- The Washington Times - Saturday, November 1, 2008

ANALYSIS/OPINION:

ANALYSIS/OPINION:

Reporter Christina Bellantoni of The Washington Times will be kicked off of Barack Obama’s campaign plane starting Nov. 2, making it much more difficult to cover the candidate during the critical final days of the election. The Obama campaign insists that politics had nothing to do with it. We note that all three newspapers that had reporters booted from the plane — The Times, the New York Post and the Dallas Morning News — endorsed John McCain. An Obama spokesman insists that it is just a coincidence.

Aides to Mr. Obama told us Friday that the decision was made in part in order to accommodate his hometown newspapers, the Chicago Tribune and Chicago Sun-Times, which have not traveled with the candidate very frequently in the past. They also claim that the decision to kick The Washington Times off the Obama plane could not have possibly been due to this newspaper’s endorsement, which was published Tuesday. The Obama campaign insists that it notified Miss Bellantoni on Oct. 25 that it might not have room for her on the plane. Miss Bellantoni protested. Later that day she was told that she could stay on the plane until Friday night. Starting Monday, Miss Bellantoni sought an update about her status each day until Thursday. That afternoon, while covering an Obama rally in Florida, she learned that effective Nov. 2, she would no longer be traveling on Mr. Obama’s campaign plane.

Upon learning of that decision, John Solomon, executive editor of The Washington Times, protested the decision to David Plouffe, Mr. Obama’s campaign manager. The decision “unfairly deprives her and this newspaper of the opportunity to cover the final 72 hours of a campaign that she has reported on with distinction from the beginning,” Mr. Solomon wrote. “Christina has traveled routinely with the Obama campaign from the start, pulled many shifts as the campaign pool reporter and been cited across the country for stories that were fair, balanced and insightful.” He also noted that The Times’ vast online readership places it in the Top 20 news sites in the United States. Moreover, Mr. Obama himself has recognized the importance of this newspaper’s work, citing two prominent examples: In June, Mr. Obama wrote a letter citing an investigative project by The Washington Times that highlighted government mistreatment of veterans. In his August acceptance speech at the Democratic National Convention, Mr. Obama prominently mentioned this newspaper’s interview with former Sen. Phil Gramm, in which he referred to a “mental recession” and a “nation of whiners.” More than a dozen other Democratic speakers also cited that interview, “clearly demonstrating the far-reaching relevance and impact of our news coverage,” Mr. Solomon wrote in an e-mail.

Shortly afterward, Mr. Solomon received a reply from from Anita Dunn, senior adviser and chief communications officer with the Obama campaign, telling him that that the demand for seats on the plane far exceeded supply, and “for logistical reasons, we made the decision not to add a second plane.” Added Mrs. Dunn: “We have a huge amount of respect for the reporting of Christina Bellantoni and this decision is by no means a reflection on her.” In an interview Friday with The Times, Jen Psaki, press spokeswoman for the Obama campaign, reiterated these points and claimed the decision could not have been retaliation for The Times endorsement of Mr. McCain because Miss Bellantoni was notified last Saturday that she might not be able to stay on the plane beyond Oct. 31. Sure.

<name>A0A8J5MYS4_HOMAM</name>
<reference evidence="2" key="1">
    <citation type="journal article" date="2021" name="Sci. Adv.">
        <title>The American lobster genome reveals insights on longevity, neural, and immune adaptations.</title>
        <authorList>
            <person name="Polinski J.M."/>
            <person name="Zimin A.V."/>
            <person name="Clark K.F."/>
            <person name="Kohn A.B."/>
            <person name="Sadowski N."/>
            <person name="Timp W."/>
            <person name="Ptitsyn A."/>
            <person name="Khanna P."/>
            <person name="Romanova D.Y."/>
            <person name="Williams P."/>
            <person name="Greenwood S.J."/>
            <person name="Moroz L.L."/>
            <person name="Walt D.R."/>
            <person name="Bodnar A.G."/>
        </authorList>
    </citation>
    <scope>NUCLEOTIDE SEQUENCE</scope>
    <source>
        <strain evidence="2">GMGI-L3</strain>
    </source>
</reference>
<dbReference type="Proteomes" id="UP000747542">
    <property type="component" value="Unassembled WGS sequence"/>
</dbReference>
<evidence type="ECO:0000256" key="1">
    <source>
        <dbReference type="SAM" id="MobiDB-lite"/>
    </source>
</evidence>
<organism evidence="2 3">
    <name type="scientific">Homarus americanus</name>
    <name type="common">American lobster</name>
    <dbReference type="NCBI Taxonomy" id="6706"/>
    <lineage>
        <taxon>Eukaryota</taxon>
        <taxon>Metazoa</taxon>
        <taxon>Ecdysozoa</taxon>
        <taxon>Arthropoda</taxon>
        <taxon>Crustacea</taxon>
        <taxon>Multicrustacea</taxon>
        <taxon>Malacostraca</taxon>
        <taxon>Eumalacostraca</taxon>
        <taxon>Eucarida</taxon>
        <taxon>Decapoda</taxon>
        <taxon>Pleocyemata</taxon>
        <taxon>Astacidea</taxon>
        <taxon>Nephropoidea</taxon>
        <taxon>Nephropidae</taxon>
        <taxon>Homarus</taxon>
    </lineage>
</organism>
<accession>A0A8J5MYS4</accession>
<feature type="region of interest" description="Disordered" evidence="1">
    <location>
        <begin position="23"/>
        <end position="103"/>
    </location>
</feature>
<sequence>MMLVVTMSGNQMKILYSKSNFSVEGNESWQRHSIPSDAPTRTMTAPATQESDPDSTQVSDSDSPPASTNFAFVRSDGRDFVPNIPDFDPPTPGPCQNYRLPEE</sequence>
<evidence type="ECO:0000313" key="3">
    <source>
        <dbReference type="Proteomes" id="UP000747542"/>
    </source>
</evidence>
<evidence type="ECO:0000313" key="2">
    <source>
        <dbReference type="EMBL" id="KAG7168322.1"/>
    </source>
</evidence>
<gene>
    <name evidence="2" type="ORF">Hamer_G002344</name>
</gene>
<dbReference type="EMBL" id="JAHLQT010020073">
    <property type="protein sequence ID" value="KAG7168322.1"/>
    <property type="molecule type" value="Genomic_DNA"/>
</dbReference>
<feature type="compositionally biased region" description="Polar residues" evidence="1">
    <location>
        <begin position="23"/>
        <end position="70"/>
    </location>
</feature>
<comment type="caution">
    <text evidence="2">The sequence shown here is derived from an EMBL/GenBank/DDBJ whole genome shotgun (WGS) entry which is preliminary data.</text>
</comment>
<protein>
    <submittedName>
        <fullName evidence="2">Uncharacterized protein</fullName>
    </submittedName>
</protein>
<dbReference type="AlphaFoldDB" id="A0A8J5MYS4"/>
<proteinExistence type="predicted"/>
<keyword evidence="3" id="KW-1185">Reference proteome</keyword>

This argument, however, collapses upon closer examination. For one thing, there is no getting around the fact that all three newspapers kicked off the plane just happened to endorse Mr. McCain. Moreover, Mr. Obama’s supporters have been furious with The Times when it publishes stories that are not favorable to their candidate. One was an Oct. 10 report by Barbara Slavin of The Times about Mr. Obama’s efforts to delay signing an agreement with the United States on the status of U.S. forces in Iraq. Another was a piece by reporter Joseph Curl pointing to Mr. McCain’s role in mobilizing support for the Iraq troop surge, which Mr. Obama opposed. Viewed in this context, the Obama campaign’s decision to remove Miss Bellantoni smacks of being the latest effort by Mr. Obama and his supporters to retaliate against reporters that ask tough questions. After Barbara West, a reporter on WFTV-TV in Orlando, had the temerity to ask some tough questions to Joe Biden, the Obama campaign cancelled an interview with Mr. Biden’s wife, Jill. Obama supporters even called for Miss West’s ouster. After a reporter for KYW-TV in Philadelphia pressed Mr. Biden too forcefully on some matters, the Obama campaign said it would grant no more interviews to the station. When WGN Radio in Chicago announced it would interview Stanley Kurtz, author of several unflattering investigative pieces about Mr. Obama, supporters of the candidate flooded the station with telephone calls and e-mails demanding that Mr. Kurtz not be put on the air. It is a disturbing pattern. If this is how Mr. Obama acts as a candidate, how would he treat the press as president?

Miss Bellantoni doesn’t deserve this shabby treatment and neither does The Times. It would be wiser to resist the impulse to punish those who ask hard questions and wiser still to show more respect for the free exercise of the press.

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